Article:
Sponsored Programs (Grant and Contracts) and Gifts: Definitions and Administration
Steve Martin, Associate Vice President for Research
This policy applies to all gift/grant determinations at Indiana University and to all Indiana University faculty and staff involved in the preparation, submission, and processing of proposals and processing of awards for external funding.
Due to the varied but sometimes overlapping paths by which funding for sponsored programs and corporate and foundation giving are solicited, it can be unclear to those involved whether the awarded funds will result in a gift or sponsored program. The intended purpose of this policy is to provide guidance in defining both sponsored programs and gifts.
Most importantly, it should be noted that neither the process by which funds are acquired, nor the source of the external funds, nor the term "gift" nor "grant" determine how the funds should be administered. The proper administration of funds is generally based upon the terms and conditions that are a requirement of the awarded funds.
This policy provides guidance to ensure best practices in the fiscal management of sponsored programs - grants and contracts - at Indiana University and to meet federal, state, and regulatory requirements for the proper stewardship of funds.
All proposals for corporate and foundation support should be routed to the Office of Research Administration for review and approval irrespective of whether a gift or sponsored program is anticipated. In instances where the type of financial support from the external entity is unclear, the definitions of Gift and Sponsored Program below will provide guidance.
Situations may arise where the proper classification cannot be readily determined by the guidance provided in this document. These situations should be referred to and shall be resolved mutually by and between the Vice President of Administration of the Indiana University Foundation and the Associate Vice President for Research Administration of Indiana University.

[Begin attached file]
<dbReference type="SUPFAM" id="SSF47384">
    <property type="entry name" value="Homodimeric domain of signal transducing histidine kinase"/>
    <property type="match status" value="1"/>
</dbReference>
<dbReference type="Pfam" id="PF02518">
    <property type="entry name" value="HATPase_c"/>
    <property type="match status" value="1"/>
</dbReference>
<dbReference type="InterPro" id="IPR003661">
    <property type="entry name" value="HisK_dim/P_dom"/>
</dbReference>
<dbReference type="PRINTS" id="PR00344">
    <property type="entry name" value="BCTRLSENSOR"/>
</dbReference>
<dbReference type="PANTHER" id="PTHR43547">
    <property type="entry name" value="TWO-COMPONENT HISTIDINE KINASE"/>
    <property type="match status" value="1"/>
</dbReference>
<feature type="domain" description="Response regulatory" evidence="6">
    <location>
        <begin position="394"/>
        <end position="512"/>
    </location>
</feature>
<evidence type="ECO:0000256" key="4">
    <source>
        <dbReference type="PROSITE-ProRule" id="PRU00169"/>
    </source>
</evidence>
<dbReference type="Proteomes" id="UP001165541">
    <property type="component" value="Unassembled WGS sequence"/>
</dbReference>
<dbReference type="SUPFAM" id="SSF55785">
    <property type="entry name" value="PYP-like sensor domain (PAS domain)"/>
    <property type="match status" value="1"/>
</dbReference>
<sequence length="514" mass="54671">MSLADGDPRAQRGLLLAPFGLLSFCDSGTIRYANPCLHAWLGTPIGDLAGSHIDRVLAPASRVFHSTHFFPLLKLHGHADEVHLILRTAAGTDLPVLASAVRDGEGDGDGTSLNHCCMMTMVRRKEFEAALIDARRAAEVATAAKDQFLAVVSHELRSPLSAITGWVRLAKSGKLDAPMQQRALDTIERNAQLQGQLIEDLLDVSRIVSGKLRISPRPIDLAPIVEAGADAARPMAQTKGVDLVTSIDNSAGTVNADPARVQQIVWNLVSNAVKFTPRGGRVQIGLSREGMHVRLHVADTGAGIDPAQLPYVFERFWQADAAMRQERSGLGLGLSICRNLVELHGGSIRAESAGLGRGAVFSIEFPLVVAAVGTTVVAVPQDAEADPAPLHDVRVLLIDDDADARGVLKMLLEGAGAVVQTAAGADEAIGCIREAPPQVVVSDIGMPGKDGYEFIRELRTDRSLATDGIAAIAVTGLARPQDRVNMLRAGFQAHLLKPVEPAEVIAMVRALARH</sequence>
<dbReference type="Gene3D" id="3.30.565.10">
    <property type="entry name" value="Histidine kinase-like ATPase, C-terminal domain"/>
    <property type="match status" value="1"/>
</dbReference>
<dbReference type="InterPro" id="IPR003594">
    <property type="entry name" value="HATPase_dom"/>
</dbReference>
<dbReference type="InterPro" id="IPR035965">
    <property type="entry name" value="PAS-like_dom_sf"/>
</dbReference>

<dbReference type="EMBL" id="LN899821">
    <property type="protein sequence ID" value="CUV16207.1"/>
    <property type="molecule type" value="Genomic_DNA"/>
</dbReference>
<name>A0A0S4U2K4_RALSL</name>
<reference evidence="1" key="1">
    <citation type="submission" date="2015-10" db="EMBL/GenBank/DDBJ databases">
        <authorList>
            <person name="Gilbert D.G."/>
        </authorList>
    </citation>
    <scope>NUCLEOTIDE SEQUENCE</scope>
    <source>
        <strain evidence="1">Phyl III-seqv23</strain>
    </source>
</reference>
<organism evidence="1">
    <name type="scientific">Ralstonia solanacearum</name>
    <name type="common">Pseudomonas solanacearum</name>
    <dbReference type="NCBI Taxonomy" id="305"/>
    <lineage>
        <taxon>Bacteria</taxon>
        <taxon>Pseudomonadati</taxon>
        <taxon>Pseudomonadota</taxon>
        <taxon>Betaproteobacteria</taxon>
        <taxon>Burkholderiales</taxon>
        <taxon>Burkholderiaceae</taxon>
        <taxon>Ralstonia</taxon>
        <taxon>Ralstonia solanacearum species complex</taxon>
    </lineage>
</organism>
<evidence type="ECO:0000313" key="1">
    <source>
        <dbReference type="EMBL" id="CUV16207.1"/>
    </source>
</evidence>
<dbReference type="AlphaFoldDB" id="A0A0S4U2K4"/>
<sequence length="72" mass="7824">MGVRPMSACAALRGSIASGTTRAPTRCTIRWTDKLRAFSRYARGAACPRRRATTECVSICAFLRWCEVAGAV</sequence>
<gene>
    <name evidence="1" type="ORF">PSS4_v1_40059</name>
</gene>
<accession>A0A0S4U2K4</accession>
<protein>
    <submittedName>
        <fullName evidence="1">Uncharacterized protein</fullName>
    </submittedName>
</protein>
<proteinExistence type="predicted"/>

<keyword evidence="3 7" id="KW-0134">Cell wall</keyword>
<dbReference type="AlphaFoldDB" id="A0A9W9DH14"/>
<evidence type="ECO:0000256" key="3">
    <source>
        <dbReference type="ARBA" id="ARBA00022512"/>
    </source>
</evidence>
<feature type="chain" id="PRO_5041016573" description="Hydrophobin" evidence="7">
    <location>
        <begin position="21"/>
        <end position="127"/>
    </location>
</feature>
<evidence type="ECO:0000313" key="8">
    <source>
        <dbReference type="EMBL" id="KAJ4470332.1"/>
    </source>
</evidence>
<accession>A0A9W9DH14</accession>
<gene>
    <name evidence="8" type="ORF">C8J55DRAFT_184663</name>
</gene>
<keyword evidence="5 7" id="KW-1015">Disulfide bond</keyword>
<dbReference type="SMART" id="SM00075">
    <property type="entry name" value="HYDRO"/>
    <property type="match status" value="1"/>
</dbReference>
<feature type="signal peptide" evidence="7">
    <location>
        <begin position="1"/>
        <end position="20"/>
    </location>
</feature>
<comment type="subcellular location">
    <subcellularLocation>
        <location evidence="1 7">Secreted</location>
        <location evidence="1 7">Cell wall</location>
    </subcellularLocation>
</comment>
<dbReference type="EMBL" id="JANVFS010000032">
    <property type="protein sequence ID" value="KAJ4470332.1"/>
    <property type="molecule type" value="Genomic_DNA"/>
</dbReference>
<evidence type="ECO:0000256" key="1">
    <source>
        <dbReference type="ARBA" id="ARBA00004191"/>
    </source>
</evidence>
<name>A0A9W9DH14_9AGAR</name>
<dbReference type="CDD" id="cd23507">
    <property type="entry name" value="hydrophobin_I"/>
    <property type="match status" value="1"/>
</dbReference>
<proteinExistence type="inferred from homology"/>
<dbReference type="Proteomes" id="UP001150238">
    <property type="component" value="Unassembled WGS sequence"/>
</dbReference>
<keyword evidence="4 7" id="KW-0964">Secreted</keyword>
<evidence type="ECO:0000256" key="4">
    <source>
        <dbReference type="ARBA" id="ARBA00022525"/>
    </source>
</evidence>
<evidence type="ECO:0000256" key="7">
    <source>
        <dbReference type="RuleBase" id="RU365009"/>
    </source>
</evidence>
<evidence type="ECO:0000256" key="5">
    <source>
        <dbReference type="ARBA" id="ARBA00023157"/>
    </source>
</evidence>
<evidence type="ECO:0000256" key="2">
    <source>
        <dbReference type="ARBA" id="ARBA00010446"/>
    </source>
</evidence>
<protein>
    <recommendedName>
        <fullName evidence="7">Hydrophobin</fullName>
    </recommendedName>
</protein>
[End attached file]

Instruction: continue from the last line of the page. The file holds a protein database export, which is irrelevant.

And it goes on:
Sponsored Program: a project funded by a non-institutional sponsor. The presence of any one of the following conditions may necessitate that the funds be treated as a sponsored program. However, the absence of any of these conditions shall not necessarily constitute a determinant as to how the awarded funds should be administered.
Types of Sponsored Programs:
Sponsored Programs - Assistance Mechanism: Grants
An award of financial or other assistance to the grantee institution to accomplish a public purpose. The project is conceived and details are defined by the investigator at the grantee institution. The sponsor is not significantly involved in the conduct of the project. The investigator retains scientific freedom and results are not guaranteed. Grants are more flexible than Cooperative Agreements and Contracts.
Sponsored Programs - Assistance Mechanism: Cooperative Agreements
A support mechanism used on federal projects when there will be substantial agency scientific or programmatic involvement. Substantial involvement means that, after award, scientific or program staff will assist, guide, coordinate, or participate in project activities. The principal purpose of a cooperative agreement is to accomplish a public purpose of support authorized by federal statues as opposed to an acquisition by purchase of property or services for the direct benefit or use of the federal government.
Sponsored Programs - Procurement Mechanisms: Contracts
A mechanism for procurement of a product or service with specific obligation for both sponsor and recipient. Typically the research topics, scope, budget, time period of work are specified in detail by the sponsor, although some sponsors award contracts in response to unsolicited proposals. There is little, if any, latitude to modify scope of activities and expenditure. Sponsor approval is typically required for any such changes. The outcome is often a tangible deliverable.
Gift: funds from private individuals, or non-governmental source that is awarded irrevocably. Gifts received for the benefit of Indiana University must be spent or utilized according to donor intent. The Fiscal Officer must ensure that funds are used in compliance with donor intent. The following are conditions that will usually characterize awarded funds as "gifts".